Abstract—In response to the high throughput needs of grid and cloud computing applications, several production networks have recently started to support advance reservation of dedicated circuits. An important open problem within this context is to devise advance reservation algorithms that can provide provable throughput performance guarantees, independently of the specific network topology and arrival pattern of reservation requests. In this paper, we first show that the throughput performance of greedy approaches, which return the earliest possible completion time for each incoming request, can be arbitrarily worse than optimal. Next, we introduce two new online, polynomialtime algorithms for advance reservation, calledBatchAll andBatchLim. Both algorithms are shown to be throughputoptimal through the derivation of bounds on the maximum delay for 1+ε bandwidth augmented networks. TheBatchLim algorithm has the advantage of returning the completion time of a connection immediately as a request is placed, but at the expense of looser delay performance than BatchAll. We then propose a simple approach that limits path dispersion, i.e., the number of parallel paths used by the algorithms, while provably bounding the maximum reduction factor in the transmission throughput. We prove that, although the number of different paths can be exponentially large, the actual number of paths needed to approximate any flow is quite small and proportional to the total number of edges in the network. Through simulation for various topologies and traffic parameters, we show that the proposed algorithms achieve reasonable average delay performance, even at network loads close to capacity bounds, and that three to five parallel paths are sufficient to achieve performance close to optimal.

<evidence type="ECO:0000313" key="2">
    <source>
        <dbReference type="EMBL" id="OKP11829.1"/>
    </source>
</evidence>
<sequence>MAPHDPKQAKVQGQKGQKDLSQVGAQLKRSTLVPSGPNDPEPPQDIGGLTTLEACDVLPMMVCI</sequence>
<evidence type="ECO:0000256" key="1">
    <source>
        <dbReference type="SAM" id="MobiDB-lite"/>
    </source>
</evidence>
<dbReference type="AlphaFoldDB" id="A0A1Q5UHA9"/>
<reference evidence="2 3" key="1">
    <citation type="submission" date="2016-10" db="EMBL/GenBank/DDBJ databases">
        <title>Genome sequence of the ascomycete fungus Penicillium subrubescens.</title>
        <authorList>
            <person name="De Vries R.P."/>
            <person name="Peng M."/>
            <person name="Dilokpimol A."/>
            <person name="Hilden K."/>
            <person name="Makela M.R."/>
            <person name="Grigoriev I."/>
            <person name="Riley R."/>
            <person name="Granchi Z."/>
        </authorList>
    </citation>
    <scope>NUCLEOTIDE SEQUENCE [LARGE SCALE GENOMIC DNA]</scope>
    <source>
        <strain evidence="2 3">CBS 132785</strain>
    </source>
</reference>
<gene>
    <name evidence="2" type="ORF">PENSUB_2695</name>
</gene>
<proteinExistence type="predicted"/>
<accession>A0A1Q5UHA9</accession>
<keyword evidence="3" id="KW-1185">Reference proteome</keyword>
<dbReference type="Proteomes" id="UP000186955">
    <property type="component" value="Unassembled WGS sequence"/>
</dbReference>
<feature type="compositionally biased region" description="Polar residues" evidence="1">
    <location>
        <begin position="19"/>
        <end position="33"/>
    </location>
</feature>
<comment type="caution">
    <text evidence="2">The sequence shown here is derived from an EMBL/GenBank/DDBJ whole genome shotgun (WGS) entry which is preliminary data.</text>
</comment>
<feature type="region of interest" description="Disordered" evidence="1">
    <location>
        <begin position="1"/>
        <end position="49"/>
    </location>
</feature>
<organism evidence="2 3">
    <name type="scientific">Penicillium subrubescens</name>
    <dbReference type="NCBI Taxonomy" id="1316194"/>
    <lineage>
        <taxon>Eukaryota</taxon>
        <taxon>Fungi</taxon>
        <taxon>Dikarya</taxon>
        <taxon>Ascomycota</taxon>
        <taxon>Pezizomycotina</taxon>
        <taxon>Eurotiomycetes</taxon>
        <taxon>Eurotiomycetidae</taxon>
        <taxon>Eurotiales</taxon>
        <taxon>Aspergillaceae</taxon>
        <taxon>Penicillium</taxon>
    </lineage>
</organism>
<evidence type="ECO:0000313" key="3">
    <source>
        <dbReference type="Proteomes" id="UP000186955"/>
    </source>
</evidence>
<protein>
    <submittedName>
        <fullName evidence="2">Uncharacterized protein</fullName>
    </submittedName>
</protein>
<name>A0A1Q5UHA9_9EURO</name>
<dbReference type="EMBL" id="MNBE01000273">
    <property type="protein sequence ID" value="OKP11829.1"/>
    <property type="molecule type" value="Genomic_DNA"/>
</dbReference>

Hungarian Academy of Sciences
"... The online shortest path problem is considered under various models of partial monitoring. Given a weighted directed acyclic graph whose edge weights can change in an arbitrary (adversarial) way, a decision maker has to choose in each round of a game a path between two distinguished vertices such t ..."
Abstract
 Add to MetaCart
The online shortest path problem is considered under various models of partial monitoring. Given a weighted directed acyclic graph whose edge weights can change in an arbitrary (adversarial) way, a decision maker has to choose in each round of a game a path between two distinguished vertices such that the loss of the chosen path (defined as the sum of the weights of its composing edges) be as small as possible. In a setting generalizing the multiarmed bandit problem, after choosing a path, the decision maker learns only the weights of those edges that belong to the chosen path. For this problem, an algorithm is given whose average cumulative loss in n rounds exceeds that of the best path, matched offline to the entire sequence of the edge weights, by a quantity that is proportional to 1 / √ n and depends only polynomially on the number of edges of the graph. The algorithm can be implemented with complexity that is linear in the number of rounds n (i.e., the average complexity per round is constant) and in the number of edges. An extension to the socalled label efficient setting is also given, in which the decision maker is informed about the weights of the edges corresponding to the chosen path at a total of m ≪ n time instances. Another extension is shown where the decision maker competes against a timevarying path, a generalization of the